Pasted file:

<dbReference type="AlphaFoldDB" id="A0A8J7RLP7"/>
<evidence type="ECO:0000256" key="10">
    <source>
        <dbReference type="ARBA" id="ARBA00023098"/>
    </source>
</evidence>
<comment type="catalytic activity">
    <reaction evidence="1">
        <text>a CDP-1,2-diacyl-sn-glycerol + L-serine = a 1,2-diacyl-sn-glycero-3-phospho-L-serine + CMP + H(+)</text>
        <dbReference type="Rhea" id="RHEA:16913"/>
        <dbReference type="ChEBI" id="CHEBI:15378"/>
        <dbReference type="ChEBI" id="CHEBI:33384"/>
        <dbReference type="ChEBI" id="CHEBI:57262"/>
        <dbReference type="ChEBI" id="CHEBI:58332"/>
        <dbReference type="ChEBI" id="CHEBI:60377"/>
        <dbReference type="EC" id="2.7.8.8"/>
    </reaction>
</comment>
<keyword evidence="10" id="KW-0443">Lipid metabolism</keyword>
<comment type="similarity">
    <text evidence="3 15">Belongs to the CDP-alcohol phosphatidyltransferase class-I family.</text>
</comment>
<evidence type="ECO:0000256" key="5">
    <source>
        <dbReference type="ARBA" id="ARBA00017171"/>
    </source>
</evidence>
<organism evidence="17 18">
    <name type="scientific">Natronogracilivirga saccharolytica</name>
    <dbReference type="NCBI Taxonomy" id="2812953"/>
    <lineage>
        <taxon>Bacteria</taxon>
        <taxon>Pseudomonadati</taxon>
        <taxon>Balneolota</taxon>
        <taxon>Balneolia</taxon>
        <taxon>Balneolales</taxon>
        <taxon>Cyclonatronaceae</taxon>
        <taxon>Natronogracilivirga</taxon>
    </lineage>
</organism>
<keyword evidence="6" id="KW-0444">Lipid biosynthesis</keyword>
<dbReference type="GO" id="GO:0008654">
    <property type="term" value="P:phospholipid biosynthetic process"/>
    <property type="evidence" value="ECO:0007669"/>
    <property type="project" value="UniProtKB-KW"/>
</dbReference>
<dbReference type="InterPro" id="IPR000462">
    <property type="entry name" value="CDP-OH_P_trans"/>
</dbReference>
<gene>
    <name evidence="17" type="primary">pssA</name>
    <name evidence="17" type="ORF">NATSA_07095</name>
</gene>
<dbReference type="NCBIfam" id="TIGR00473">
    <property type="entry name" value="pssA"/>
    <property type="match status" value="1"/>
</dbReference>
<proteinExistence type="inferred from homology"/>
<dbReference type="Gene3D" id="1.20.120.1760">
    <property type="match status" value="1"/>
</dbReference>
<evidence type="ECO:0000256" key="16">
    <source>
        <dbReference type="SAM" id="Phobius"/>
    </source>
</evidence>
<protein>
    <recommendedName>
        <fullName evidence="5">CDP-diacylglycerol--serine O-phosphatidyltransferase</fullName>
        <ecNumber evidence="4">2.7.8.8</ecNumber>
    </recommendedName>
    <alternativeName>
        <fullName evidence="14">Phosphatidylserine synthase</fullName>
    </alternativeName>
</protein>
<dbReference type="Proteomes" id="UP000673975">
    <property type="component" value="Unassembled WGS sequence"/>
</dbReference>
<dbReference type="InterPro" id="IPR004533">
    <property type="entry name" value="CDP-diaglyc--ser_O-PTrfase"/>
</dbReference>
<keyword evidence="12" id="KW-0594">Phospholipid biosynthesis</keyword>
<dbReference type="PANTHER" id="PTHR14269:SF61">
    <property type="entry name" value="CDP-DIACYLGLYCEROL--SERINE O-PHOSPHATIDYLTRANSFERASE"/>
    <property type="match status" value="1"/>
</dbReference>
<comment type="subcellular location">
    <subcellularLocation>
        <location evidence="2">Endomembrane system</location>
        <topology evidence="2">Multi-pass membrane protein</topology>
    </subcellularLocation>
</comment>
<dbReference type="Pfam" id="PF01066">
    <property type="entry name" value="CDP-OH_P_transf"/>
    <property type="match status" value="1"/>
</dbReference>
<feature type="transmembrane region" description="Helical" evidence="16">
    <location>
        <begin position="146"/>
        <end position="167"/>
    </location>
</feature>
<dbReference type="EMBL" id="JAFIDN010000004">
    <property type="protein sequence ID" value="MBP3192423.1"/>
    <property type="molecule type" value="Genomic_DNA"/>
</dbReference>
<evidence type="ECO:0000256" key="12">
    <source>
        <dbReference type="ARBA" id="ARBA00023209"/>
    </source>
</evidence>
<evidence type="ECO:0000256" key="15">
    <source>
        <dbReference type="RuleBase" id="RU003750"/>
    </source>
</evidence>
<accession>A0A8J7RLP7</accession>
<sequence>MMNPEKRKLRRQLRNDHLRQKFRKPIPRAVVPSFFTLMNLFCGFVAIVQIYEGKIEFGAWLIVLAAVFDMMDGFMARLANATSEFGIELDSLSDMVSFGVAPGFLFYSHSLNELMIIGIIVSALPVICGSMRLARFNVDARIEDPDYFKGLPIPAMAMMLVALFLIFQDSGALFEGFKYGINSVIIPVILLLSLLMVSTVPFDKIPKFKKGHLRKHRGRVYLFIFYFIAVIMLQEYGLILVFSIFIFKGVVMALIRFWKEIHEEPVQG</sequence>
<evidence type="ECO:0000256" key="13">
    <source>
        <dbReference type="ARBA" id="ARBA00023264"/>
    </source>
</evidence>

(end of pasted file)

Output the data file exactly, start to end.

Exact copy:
<dbReference type="AlphaFoldDB" id="A0A8J7RLP7"/>
<evidence type="ECO:0000256" key="10">
    <source>
        <dbReference type="ARBA" id="ARBA00023098"/>
    </source>
</evidence>
<comment type="catalytic activity">
    <reaction evidence="1">
        <text>a CDP-1,2-diacyl-sn-glycerol + L-serine = a 1,2-diacyl-sn-glycero-3-phospho-L-serine + CMP + H(+)</text>
        <dbReference type="Rhea" id="RHEA:16913"/>
        <dbReference type="ChEBI" id="CHEBI:15378"/>
        <dbReference type="ChEBI" id="CHEBI:33384"/>
        <dbReference type="ChEBI" id="CHEBI:57262"/>
        <dbReference type="ChEBI" id="CHEBI:58332"/>
        <dbReference type="ChEBI" id="CHEBI:60377"/>
        <dbReference type="EC" id="2.7.8.8"/>
    </reaction>
</comment>
<keyword evidence="10" id="KW-0443">Lipid metabolism</keyword>
<comment type="similarity">
    <text evidence="3 15">Belongs to the CDP-alcohol phosphatidyltransferase class-I family.</text>
</comment>
<evidence type="ECO:0000256" key="5">
    <source>
        <dbReference type="ARBA" id="ARBA00017171"/>
    </source>
</evidence>
<organism evidence="17 18">
    <name type="scientific">Natronogracilivirga saccharolytica</name>
    <dbReference type="NCBI Taxonomy" id="2812953"/>
    <lineage>
        <taxon>Bacteria</taxon>
        <taxon>Pseudomonadati</taxon>
        <taxon>Balneolota</taxon>
        <taxon>Balneolia</taxon>
        <taxon>Balneolales</taxon>
        <taxon>Cyclonatronaceae</taxon>
        <taxon>Natronogracilivirga</taxon>
    </lineage>
</organism>
<keyword evidence="6" id="KW-0444">Lipid biosynthesis</keyword>
<dbReference type="GO" id="GO:0008654">
    <property type="term" value="P:phospholipid biosynthetic process"/>
    <property type="evidence" value="ECO:0007669"/>
    <property type="project" value="UniProtKB-KW"/>
</dbReference>
<dbReference type="InterPro" id="IPR000462">
    <property type="entry name" value="CDP-OH_P_trans"/>
</dbReference>
<gene>
    <name evidence="17" type="primary">pssA</name>
    <name evidence="17" type="ORF">NATSA_07095</name>
</gene>
<dbReference type="NCBIfam" id="TIGR00473">
    <property type="entry name" value="pssA"/>
    <property type="match status" value="1"/>
</dbReference>
<proteinExistence type="inferred from homology"/>
<dbReference type="Gene3D" id="1.20.120.1760">
    <property type="match status" value="1"/>
</dbReference>
<evidence type="ECO:0000256" key="16">
    <source>
        <dbReference type="SAM" id="Phobius"/>
    </source>
</evidence>
<protein>
    <recommendedName>
        <fullName evidence="5">CDP-diacylglycerol--serine O-phosphatidyltransferase</fullName>
        <ecNumber evidence="4">2.7.8.8</ecNumber>
    </recommendedName>
    <alternativeName>
        <fullName evidence="14">Phosphatidylserine synthase</fullName>
    </alternativeName>
</protein>
<dbReference type="Proteomes" id="UP000673975">
    <property type="component" value="Unassembled WGS sequence"/>
</dbReference>
<dbReference type="InterPro" id="IPR004533">
    <property type="entry name" value="CDP-diaglyc--ser_O-PTrfase"/>
</dbReference>
<keyword evidence="12" id="KW-0594">Phospholipid biosynthesis</keyword>
<dbReference type="PANTHER" id="PTHR14269:SF61">
    <property type="entry name" value="CDP-DIACYLGLYCEROL--SERINE O-PHOSPHATIDYLTRANSFERASE"/>
    <property type="match status" value="1"/>
</dbReference>
<comment type="subcellular location">
    <subcellularLocation>
        <location evidence="2">Endomembrane system</location>
        <topology evidence="2">Multi-pass membrane protein</topology>
    </subcellularLocation>
</comment>
<dbReference type="Pfam" id="PF01066">
    <property type="entry name" value="CDP-OH_P_transf"/>
    <property type="match status" value="1"/>
</dbReference>
<feature type="transmembrane region" description="Helical" evidence="16">
    <location>
        <begin position="146"/>
        <end position="167"/>
    </location>
</feature>
<dbReference type="EMBL" id="JAFIDN010000004">
    <property type="protein sequence ID" value="MBP3192423.1"/>
    <property type="molecule type" value="Genomic_DNA"/>
</dbReference>
<evidence type="ECO:0000256" key="12">
    <source>
        <dbReference type="ARBA" id="ARBA00023209"/>
    </source>
</evidence>
<evidence type="ECO:0000256" key="15">
    <source>
        <dbReference type="RuleBase" id="RU003750"/>
    </source>
</evidence>
<accession>A0A8J7RLP7</accession>
<sequence>MMNPEKRKLRRQLRNDHLRQKFRKPIPRAVVPSFFTLMNLFCGFVAIVQIYEGKIEFGAWLIVLAAVFDMMDGFMARLANATSEFGIELDSLSDMVSFGVAPGFLFYSHSLNELMIIGIIVSALPVICGSMRLARFNVDARIEDPDYFKGLPIPAMAMMLVALFLIFQDSGALFEGFKYGINSVIIPVILLLSLLMVSTVPFDKIPKFKKGHLRKHRGRVYLFIFYFIAVIMLQEYGLILVFSIFIFKGVVMALIRFWKEIHEEPVQG</sequence>
<evidence type="ECO:0000256" key="13">
    <source>
        <dbReference type="ARBA" id="ARBA00023264"/>
    </source>
</evidence>